JA: What kind of person you are. Being a good friend, a good father, a good mother, a good son and daughter. Being true to yourself. I don’t care how that sounds to anyone, it’s true. I started writing not to make friends but because the people I saw out there were rebels and renegades and I felt boxed in, fucked up and pressed against a fucking wall. I felt that no one understood me at all and I understood the graffiti writers at the time in my own mind in the sense of…WoW you went and did that! You were that motivated to do that? Well so am I man! That’s how I felt about that.

What is your main motivation when you’re going out bombing? The first thing you want to accomplish?

JA: Not to get caught. To have an agenda, lay it out and get it done. To be a professional.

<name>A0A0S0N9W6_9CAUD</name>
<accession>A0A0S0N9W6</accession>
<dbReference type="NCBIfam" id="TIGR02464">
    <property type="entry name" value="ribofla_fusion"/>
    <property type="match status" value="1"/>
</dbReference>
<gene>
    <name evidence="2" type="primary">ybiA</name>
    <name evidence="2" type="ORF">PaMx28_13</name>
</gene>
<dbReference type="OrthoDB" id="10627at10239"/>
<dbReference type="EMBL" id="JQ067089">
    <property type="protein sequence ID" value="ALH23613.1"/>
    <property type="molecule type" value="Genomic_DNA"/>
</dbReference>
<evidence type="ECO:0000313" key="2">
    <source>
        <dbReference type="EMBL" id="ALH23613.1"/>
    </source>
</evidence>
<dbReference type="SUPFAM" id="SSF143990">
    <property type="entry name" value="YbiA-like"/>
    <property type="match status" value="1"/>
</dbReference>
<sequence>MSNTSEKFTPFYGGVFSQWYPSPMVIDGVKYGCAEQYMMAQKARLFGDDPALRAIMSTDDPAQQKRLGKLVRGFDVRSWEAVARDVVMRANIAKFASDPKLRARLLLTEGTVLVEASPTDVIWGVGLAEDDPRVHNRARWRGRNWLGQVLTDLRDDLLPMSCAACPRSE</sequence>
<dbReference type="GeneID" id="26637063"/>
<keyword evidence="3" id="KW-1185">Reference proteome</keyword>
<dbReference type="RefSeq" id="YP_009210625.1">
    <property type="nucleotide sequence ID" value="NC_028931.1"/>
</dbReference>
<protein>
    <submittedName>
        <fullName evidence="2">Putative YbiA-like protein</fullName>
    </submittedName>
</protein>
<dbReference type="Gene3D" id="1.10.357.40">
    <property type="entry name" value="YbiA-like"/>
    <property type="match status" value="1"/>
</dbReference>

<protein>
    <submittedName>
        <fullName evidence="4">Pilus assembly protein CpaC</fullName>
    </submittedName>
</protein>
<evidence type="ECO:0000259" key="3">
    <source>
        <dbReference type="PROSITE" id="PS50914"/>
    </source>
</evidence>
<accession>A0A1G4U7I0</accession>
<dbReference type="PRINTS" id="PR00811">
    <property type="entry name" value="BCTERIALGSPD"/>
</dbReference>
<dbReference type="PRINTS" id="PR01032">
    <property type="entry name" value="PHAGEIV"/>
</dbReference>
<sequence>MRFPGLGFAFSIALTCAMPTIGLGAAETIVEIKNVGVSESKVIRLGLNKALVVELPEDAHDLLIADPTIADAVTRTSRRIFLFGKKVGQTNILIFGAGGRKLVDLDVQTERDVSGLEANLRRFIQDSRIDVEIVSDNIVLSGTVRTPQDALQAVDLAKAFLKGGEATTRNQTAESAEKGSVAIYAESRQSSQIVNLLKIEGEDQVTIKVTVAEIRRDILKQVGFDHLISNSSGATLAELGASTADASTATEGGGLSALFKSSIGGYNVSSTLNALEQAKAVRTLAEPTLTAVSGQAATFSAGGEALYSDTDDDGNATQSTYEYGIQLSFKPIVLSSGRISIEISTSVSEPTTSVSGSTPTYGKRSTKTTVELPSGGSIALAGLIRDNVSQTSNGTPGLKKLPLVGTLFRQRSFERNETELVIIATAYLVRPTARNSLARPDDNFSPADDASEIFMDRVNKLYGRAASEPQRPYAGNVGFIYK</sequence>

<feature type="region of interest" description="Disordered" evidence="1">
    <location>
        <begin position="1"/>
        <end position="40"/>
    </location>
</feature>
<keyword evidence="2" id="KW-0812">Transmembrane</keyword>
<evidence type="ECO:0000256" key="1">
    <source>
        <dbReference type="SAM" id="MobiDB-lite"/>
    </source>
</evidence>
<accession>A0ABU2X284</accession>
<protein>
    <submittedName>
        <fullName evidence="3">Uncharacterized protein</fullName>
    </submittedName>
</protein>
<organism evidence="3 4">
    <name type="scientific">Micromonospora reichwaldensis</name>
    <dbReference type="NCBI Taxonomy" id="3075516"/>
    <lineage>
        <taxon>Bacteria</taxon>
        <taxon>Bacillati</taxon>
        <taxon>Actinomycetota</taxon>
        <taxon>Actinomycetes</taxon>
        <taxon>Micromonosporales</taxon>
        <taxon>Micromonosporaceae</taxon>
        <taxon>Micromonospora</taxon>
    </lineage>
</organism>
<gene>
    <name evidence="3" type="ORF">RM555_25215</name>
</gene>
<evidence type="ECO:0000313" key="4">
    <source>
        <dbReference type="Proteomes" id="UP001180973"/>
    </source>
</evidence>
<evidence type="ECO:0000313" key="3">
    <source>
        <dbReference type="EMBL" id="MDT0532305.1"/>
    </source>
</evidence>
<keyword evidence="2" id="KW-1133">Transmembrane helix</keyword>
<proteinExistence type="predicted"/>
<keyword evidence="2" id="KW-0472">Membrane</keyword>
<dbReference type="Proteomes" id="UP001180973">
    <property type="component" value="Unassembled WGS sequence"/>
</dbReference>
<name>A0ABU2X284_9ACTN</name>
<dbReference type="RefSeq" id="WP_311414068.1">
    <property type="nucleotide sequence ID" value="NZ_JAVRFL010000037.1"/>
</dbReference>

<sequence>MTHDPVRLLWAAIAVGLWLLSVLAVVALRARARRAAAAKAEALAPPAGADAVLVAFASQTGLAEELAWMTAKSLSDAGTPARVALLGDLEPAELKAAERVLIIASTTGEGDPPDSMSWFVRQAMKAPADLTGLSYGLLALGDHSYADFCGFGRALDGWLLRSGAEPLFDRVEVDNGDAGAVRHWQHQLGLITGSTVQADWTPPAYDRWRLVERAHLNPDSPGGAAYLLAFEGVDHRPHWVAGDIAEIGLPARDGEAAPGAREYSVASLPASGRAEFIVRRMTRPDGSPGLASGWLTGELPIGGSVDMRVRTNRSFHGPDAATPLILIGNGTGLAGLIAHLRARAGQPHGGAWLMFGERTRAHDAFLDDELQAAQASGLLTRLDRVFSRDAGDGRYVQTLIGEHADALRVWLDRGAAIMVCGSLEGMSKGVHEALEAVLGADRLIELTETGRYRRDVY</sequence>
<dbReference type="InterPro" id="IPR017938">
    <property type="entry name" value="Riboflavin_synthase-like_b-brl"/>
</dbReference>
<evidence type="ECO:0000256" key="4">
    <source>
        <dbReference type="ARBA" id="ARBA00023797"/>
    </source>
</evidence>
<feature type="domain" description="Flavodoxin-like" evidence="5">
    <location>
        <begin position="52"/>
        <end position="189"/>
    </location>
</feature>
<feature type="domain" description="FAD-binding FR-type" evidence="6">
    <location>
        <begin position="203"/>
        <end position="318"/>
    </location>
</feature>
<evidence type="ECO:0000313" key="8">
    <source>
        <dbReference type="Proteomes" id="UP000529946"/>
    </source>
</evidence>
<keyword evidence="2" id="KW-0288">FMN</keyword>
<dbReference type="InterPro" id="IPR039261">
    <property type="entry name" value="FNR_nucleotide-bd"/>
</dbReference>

As a professional, the height of your bombing in the 90’s what did that involve?

JA: I had a lot of different wars going on. I took them relatively seriously like in the game Stratego where your aim is to knock people out. I never lost a war till this day over 24 years of writing. I‚Äôve taken on crews of upwards of 15 people and made them fucking quit graffiti and get into something else. That was by my own doing systematically. I am a very competitive person by nature but writing is something that I love and is in my soul. The difference with me and other people is, well, “I don‚Äôt want to get crossed out”. If someone goes over someone that I‚Äôm friends with or is down with xTC? It‚Äôs on. It is what it is and going to bat for people is not a problem for me. If you can put aside your ego and your name, you can basically open up your artillery and blast everyone if you can accept casualties. I love going out in the wee hours of the night, outfoxing the police and fucking up the program, that‚Äôs what I do.

How has New York shaped you?